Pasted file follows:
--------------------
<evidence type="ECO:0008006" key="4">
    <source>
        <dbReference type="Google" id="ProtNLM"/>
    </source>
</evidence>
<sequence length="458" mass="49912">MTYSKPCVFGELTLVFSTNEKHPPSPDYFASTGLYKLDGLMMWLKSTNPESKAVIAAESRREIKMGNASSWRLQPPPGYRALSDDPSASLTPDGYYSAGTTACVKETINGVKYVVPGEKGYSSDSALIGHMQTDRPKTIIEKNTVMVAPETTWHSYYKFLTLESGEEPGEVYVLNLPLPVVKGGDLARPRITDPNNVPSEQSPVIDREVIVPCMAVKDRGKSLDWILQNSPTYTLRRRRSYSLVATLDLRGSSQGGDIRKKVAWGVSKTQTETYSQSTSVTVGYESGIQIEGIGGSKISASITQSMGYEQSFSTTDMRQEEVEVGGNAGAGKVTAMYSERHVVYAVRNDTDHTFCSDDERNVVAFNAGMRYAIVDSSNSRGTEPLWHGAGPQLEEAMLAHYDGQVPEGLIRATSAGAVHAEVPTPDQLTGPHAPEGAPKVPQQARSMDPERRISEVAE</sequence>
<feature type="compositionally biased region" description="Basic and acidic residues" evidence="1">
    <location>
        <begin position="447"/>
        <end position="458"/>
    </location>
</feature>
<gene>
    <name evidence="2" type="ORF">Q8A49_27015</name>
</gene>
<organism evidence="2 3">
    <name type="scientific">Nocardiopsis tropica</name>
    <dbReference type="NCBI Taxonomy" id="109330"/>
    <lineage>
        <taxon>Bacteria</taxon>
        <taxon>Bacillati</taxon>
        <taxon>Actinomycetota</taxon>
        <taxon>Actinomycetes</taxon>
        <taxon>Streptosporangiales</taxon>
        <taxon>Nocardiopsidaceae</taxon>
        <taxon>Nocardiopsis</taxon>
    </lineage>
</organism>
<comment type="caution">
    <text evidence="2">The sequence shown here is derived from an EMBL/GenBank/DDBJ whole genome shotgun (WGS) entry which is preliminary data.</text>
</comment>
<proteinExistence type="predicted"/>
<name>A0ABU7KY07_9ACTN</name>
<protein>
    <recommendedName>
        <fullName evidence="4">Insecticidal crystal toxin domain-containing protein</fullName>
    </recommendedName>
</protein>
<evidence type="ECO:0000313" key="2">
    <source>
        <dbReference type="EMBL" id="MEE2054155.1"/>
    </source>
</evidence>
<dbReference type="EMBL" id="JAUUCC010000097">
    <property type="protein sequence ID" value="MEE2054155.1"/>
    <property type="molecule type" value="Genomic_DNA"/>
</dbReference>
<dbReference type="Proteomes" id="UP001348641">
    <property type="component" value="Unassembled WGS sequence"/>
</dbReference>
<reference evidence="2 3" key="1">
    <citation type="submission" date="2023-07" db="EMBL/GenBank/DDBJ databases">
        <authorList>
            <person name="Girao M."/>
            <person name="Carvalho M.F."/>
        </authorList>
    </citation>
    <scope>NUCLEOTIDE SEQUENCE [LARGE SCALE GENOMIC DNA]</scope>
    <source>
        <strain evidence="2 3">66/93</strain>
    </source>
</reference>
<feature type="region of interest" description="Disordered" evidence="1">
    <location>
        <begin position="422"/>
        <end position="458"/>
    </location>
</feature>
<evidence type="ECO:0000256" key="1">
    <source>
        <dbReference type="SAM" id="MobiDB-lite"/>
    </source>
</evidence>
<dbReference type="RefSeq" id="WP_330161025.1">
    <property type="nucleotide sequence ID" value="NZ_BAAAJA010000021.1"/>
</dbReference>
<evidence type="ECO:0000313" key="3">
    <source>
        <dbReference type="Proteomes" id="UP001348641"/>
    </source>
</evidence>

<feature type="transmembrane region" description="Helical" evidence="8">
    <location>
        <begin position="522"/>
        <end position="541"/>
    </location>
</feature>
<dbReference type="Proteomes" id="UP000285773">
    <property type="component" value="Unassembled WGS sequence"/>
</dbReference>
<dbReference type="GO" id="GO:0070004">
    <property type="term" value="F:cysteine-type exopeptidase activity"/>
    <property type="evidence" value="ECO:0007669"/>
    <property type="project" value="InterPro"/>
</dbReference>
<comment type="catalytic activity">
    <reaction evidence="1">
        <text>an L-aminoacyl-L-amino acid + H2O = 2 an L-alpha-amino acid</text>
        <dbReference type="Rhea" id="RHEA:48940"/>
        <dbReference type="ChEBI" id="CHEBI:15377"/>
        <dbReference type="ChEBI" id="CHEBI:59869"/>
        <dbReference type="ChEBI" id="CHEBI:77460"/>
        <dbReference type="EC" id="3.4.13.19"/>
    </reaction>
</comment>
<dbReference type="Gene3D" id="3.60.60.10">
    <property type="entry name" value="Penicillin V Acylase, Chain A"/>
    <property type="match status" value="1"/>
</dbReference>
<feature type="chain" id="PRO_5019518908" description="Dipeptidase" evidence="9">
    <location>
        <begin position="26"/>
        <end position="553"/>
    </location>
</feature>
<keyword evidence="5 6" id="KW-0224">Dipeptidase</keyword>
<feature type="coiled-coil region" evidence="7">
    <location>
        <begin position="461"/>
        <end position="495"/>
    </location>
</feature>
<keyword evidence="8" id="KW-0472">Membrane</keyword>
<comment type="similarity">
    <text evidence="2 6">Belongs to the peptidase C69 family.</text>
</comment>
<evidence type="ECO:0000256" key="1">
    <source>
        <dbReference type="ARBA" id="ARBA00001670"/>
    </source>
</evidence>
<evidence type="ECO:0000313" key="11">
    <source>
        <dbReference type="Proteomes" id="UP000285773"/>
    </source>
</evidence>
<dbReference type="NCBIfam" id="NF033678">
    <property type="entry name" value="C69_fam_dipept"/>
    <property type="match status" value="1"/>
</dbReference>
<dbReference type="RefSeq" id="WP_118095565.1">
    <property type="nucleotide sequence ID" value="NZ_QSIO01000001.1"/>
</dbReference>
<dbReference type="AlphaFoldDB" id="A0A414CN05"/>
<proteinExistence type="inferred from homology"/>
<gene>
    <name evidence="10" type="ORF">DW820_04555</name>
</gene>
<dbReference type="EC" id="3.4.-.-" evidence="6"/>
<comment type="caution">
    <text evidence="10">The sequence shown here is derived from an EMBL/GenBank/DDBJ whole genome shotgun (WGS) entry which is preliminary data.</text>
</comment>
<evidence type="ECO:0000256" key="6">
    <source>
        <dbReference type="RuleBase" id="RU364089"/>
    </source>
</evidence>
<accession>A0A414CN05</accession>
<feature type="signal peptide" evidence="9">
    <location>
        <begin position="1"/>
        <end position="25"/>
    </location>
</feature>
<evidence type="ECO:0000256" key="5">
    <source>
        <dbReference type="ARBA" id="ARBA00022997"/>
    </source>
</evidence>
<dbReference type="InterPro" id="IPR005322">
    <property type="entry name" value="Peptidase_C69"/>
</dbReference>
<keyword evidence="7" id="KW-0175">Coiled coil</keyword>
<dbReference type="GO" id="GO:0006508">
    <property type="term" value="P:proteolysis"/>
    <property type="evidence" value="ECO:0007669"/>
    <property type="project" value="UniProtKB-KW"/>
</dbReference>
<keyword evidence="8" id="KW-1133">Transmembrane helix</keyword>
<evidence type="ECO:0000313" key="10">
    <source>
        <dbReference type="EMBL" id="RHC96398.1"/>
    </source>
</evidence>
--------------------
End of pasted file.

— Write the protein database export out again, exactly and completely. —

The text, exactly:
<evidence type="ECO:0008006" key="4">
    <source>
        <dbReference type="Google" id="ProtNLM"/>
    </source>
</evidence>
<sequence length="458" mass="49912">MTYSKPCVFGELTLVFSTNEKHPPSPDYFASTGLYKLDGLMMWLKSTNPESKAVIAAESRREIKMGNASSWRLQPPPGYRALSDDPSASLTPDGYYSAGTTACVKETINGVKYVVPGEKGYSSDSALIGHMQTDRPKTIIEKNTVMVAPETTWHSYYKFLTLESGEEPGEVYVLNLPLPVVKGGDLARPRITDPNNVPSEQSPVIDREVIVPCMAVKDRGKSLDWILQNSPTYTLRRRRSYSLVATLDLRGSSQGGDIRKKVAWGVSKTQTETYSQSTSVTVGYESGIQIEGIGGSKISASITQSMGYEQSFSTTDMRQEEVEVGGNAGAGKVTAMYSERHVVYAVRNDTDHTFCSDDERNVVAFNAGMRYAIVDSSNSRGTEPLWHGAGPQLEEAMLAHYDGQVPEGLIRATSAGAVHAEVPTPDQLTGPHAPEGAPKVPQQARSMDPERRISEVAE</sequence>
<feature type="compositionally biased region" description="Basic and acidic residues" evidence="1">
    <location>
        <begin position="447"/>
        <end position="458"/>
    </location>
</feature>
<gene>
    <name evidence="2" type="ORF">Q8A49_27015</name>
</gene>
<organism evidence="2 3">
    <name type="scientific">Nocardiopsis tropica</name>
    <dbReference type="NCBI Taxonomy" id="109330"/>
    <lineage>
        <taxon>Bacteria</taxon>
        <taxon>Bacillati</taxon>
        <taxon>Actinomycetota</taxon>
        <taxon>Actinomycetes</taxon>
        <taxon>Streptosporangiales</taxon>
        <taxon>Nocardiopsidaceae</taxon>
        <taxon>Nocardiopsis</taxon>
    </lineage>
</organism>
<comment type="caution">
    <text evidence="2">The sequence shown here is derived from an EMBL/GenBank/DDBJ whole genome shotgun (WGS) entry which is preliminary data.</text>
</comment>
<proteinExistence type="predicted"/>
<name>A0ABU7KY07_9ACTN</name>
<protein>
    <recommendedName>
        <fullName evidence="4">Insecticidal crystal toxin domain-containing protein</fullName>
    </recommendedName>
</protein>
<evidence type="ECO:0000313" key="2">
    <source>
        <dbReference type="EMBL" id="MEE2054155.1"/>
    </source>
</evidence>
<dbReference type="EMBL" id="JAUUCC010000097">
    <property type="protein sequence ID" value="MEE2054155.1"/>
    <property type="molecule type" value="Genomic_DNA"/>
</dbReference>
<dbReference type="Proteomes" id="UP001348641">
    <property type="component" value="Unassembled WGS sequence"/>
</dbReference>
<reference evidence="2 3" key="1">
    <citation type="submission" date="2023-07" db="EMBL/GenBank/DDBJ databases">
        <authorList>
            <person name="Girao M."/>
            <person name="Carvalho M.F."/>
        </authorList>
    </citation>
    <scope>NUCLEOTIDE SEQUENCE [LARGE SCALE GENOMIC DNA]</scope>
    <source>
        <strain evidence="2 3">66/93</strain>
    </source>
</reference>
<feature type="region of interest" description="Disordered" evidence="1">
    <location>
        <begin position="422"/>
        <end position="458"/>
    </location>
</feature>
<evidence type="ECO:0000256" key="1">
    <source>
        <dbReference type="SAM" id="MobiDB-lite"/>
    </source>
</evidence>
<dbReference type="RefSeq" id="WP_330161025.1">
    <property type="nucleotide sequence ID" value="NZ_BAAAJA010000021.1"/>
</dbReference>
<evidence type="ECO:0000313" key="3">
    <source>
        <dbReference type="Proteomes" id="UP001348641"/>
    </source>
</evidence>

<feature type="transmembrane region" description="Helical" evidence="8">
    <location>
        <begin position="522"/>
        <end position="541"/>
    </location>
</feature>
<dbReference type="Proteomes" id="UP000285773">
    <property type="component" value="Unassembled WGS sequence"/>
</dbReference>
<dbReference type="GO" id="GO:0070004">
    <property type="term" value="F:cysteine-type exopeptidase activity"/>
    <property type="evidence" value="ECO:0007669"/>
    <property type="project" value="InterPro"/>
</dbReference>
<comment type="catalytic activity">
    <reaction evidence="1">
        <text>an L-aminoacyl-L-amino acid + H2O = 2 an L-alpha-amino acid</text>
        <dbReference type="Rhea" id="RHEA:48940"/>
        <dbReference type="ChEBI" id="CHEBI:15377"/>
        <dbReference type="ChEBI" id="CHEBI:59869"/>
        <dbReference type="ChEBI" id="CHEBI:77460"/>
        <dbReference type="EC" id="3.4.13.19"/>
    </reaction>
</comment>
<dbReference type="Gene3D" id="3.60.60.10">
    <property type="entry name" value="Penicillin V Acylase, Chain A"/>
    <property type="match status" value="1"/>
</dbReference>
<feature type="chain" id="PRO_5019518908" description="Dipeptidase" evidence="9">
    <location>
        <begin position="26"/>
        <end position="553"/>
    </location>
</feature>
<keyword evidence="5 6" id="KW-0224">Dipeptidase</keyword>
<feature type="coiled-coil region" evidence="7">
    <location>
        <begin position="461"/>
        <end position="495"/>
    </location>
</feature>
<keyword evidence="8" id="KW-0472">Membrane</keyword>
<comment type="similarity">
    <text evidence="2 6">Belongs to the peptidase C69 family.</text>
</comment>
<evidence type="ECO:0000256" key="1">
    <source>
        <dbReference type="ARBA" id="ARBA00001670"/>
    </source>
</evidence>
<evidence type="ECO:0000313" key="11">
    <source>
        <dbReference type="Proteomes" id="UP000285773"/>
    </source>
</evidence>
<dbReference type="NCBIfam" id="NF033678">
    <property type="entry name" value="C69_fam_dipept"/>
    <property type="match status" value="1"/>
</dbReference>
<dbReference type="RefSeq" id="WP_118095565.1">
    <property type="nucleotide sequence ID" value="NZ_QSIO01000001.1"/>
</dbReference>
<dbReference type="AlphaFoldDB" id="A0A414CN05"/>
<proteinExistence type="inferred from homology"/>
<gene>
    <name evidence="10" type="ORF">DW820_04555</name>
</gene>
<dbReference type="EC" id="3.4.-.-" evidence="6"/>
<comment type="caution">
    <text evidence="10">The sequence shown here is derived from an EMBL/GenBank/DDBJ whole genome shotgun (WGS) entry which is preliminary data.</text>
</comment>
<evidence type="ECO:0000256" key="6">
    <source>
        <dbReference type="RuleBase" id="RU364089"/>
    </source>
</evidence>
<accession>A0A414CN05</accession>
<feature type="signal peptide" evidence="9">
    <location>
        <begin position="1"/>
        <end position="25"/>
    </location>
</feature>
<evidence type="ECO:0000256" key="5">
    <source>
        <dbReference type="ARBA" id="ARBA00022997"/>
    </source>
</evidence>
<dbReference type="InterPro" id="IPR005322">
    <property type="entry name" value="Peptidase_C69"/>
</dbReference>
<keyword evidence="7" id="KW-0175">Coiled coil</keyword>
<dbReference type="GO" id="GO:0006508">
    <property type="term" value="P:proteolysis"/>
    <property type="evidence" value="ECO:0007669"/>
    <property type="project" value="UniProtKB-KW"/>
</dbReference>
<keyword evidence="8" id="KW-1133">Transmembrane helix</keyword>
<evidence type="ECO:0000313" key="10">
    <source>
        <dbReference type="EMBL" id="RHC96398.1"/>
    </source>
</evidence>